than Adafruit's prefs. She ended up removing the top and changing it out to match the tab-locking bottom piece, while retaining the slot-locking sides and front piece, which allowed her to shrink the front piece down and make the area surrounding the LCD symmetric. The final case retains a lot of the details I enjoyed making while matching Adafruit's own preferences. The following pictures show what the final production design will look like.

Fig 5. Back in Black

Fig 6. Symmetric Side Profile

Fig 7. Rear View

Wednesday, February 3, 2010

Rapid Prototyping

There's a lot of ground that's covered by the umbrella term of 'rapid prototyping,' but one aspect that's conceptually straightforward is usually a pain to tackle. Having a solution in-hand, I'm excited to share it.

Q. How do I convert from my CAD format to a DXF so that I can cut out my circuit on a laser cutter or cutting plotter?

Why would you ever want to do this? Well, perhapse you sent out some PCB files to be manufactured and wanted to cut your own mylar solder-paste stencils on a laser cutter. Possibly you're making your own flex-circuits at home out of aluminum foil and contact paper (if you don't have a cutting plotter you could always use an iron-on transfer, an X-acto knife, an inkjet printer and some really steady hands). Maybe you wanted to clone all of your drill hole placement and so that you could make a jig to use with your drill press. Some artist came by your lab and thought that your high-speed impedance-matched data bus would look super futuristic if it were water-jet cut out of sheet titanium and sold to fashionistas as jewelry. Or you think the Arduino layout would make a really awesome graffiti stencil (if only you could loss-lessly scale it up 50x and cut it out of plastic). Lots of applications require getting your CAD layout into some non-CAD format, and preferably a vector format. So, now that you have the 'why', here's the 'how'.

A. You'll need your CAD software, a decent print manager and Adobe Illustrator or equivalent software.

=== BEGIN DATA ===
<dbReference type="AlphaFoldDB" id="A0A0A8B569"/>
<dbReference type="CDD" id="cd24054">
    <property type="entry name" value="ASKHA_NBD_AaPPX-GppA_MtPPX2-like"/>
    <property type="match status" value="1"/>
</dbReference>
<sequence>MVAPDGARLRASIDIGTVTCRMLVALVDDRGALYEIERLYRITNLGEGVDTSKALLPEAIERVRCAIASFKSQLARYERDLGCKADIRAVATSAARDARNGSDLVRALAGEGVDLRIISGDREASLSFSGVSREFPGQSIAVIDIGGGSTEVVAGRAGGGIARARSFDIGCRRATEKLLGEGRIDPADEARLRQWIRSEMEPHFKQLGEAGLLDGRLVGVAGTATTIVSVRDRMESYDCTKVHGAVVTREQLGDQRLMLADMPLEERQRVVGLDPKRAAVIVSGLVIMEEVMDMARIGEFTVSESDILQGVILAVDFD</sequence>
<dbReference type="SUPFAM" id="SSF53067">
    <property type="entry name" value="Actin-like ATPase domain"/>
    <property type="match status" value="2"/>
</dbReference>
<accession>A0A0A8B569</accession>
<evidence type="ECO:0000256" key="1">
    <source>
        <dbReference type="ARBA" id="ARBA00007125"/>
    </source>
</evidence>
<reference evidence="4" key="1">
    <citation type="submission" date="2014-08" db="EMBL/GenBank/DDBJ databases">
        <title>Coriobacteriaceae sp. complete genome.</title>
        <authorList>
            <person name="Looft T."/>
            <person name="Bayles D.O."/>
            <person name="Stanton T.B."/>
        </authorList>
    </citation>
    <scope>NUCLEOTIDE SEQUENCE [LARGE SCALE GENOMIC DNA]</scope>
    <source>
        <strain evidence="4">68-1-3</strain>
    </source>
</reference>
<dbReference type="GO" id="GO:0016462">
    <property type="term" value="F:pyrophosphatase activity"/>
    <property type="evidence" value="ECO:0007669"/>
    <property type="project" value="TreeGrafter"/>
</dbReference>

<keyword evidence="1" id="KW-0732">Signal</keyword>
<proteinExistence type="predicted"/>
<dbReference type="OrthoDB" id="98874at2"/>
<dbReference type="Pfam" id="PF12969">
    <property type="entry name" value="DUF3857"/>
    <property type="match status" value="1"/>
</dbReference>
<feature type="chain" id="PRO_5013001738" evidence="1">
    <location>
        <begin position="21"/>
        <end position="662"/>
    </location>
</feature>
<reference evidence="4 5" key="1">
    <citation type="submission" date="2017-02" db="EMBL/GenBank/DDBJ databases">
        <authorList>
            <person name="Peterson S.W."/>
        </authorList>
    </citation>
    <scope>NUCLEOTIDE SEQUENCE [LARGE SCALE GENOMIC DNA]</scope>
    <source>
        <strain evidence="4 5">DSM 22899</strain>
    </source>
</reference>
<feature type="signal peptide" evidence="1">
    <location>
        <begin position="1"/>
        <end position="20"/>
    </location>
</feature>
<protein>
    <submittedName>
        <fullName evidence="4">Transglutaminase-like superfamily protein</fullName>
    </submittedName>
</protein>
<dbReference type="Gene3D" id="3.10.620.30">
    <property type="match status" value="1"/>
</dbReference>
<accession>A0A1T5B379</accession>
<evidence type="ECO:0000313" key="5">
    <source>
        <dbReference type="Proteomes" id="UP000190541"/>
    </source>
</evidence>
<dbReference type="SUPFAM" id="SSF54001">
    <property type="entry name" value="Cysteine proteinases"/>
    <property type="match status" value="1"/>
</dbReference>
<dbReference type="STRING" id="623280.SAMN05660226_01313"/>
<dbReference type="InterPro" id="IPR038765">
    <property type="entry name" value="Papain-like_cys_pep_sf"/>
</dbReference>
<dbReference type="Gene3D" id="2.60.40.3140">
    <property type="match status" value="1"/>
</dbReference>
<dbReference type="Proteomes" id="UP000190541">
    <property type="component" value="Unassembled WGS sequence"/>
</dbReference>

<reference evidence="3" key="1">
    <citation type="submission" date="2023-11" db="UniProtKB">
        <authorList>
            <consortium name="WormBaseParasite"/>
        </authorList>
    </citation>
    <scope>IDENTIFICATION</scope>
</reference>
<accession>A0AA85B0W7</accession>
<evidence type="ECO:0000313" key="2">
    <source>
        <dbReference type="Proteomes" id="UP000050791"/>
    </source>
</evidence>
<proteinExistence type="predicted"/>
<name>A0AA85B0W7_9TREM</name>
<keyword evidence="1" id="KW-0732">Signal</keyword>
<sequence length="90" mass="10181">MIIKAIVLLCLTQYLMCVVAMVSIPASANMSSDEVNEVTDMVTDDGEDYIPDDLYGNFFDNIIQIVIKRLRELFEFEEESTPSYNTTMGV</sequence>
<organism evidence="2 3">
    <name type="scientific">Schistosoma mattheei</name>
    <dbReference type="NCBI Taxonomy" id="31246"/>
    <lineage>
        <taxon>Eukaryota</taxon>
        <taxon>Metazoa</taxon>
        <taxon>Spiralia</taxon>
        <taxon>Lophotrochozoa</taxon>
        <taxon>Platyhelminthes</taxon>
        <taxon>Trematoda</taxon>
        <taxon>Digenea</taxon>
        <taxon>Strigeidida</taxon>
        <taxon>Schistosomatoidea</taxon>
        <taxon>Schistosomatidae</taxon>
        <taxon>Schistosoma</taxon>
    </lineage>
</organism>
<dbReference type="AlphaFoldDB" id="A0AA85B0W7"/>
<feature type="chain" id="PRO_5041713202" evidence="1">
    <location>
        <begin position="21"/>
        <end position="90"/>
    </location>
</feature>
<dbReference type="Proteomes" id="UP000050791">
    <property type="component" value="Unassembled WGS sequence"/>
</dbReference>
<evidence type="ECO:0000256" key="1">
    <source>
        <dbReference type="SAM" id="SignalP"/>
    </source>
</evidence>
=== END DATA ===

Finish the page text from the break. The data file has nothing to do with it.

1. Starting with your layout - select-to-display only those features of the layout that you want to "print". Then print your file (non-scaled) to PostScript (.ps).
  2. Open your PostScript (.ps) file with Adobe Illustrator. At this point, all of your 'traces' will be 'lines', aka 'strokes' with a defined width, which you don't want. You want an actual closed 'outline'/path that describes where the laser/knife should be applied by your relevant plotter.
  3. Delete any features (like origin markings) that you don't want and Object -> Group the ones that remain.
  4. Then copy what's left into a new layer (for safety). AKA: Select -> All; Edit -> Copy; Window -> Layers -> New Layer; Edit -> Paste
  5. Make the original layer invisible, so as not to muck with it.
  6. Select -> All ; Object -> Path -> Outline Stroke
  7. Object -> Expand
  8. Window -> Pathfinder
  9. And then in the Pathfinder window (have everything selected), click on 'Unite' and then Option-click on your selected object.
  10. Export your file to DXF using File -> Export.
  11. BAM!

Saturday, January 2, 2010

The Year In Review - Floors

Due to the loss of my phone and associated SD card, I don't have any photos from the majority of my 2009 projects. I do, however, have some hard-learned lessons to share. First up - floors!

1. Floor Refinishing - demolition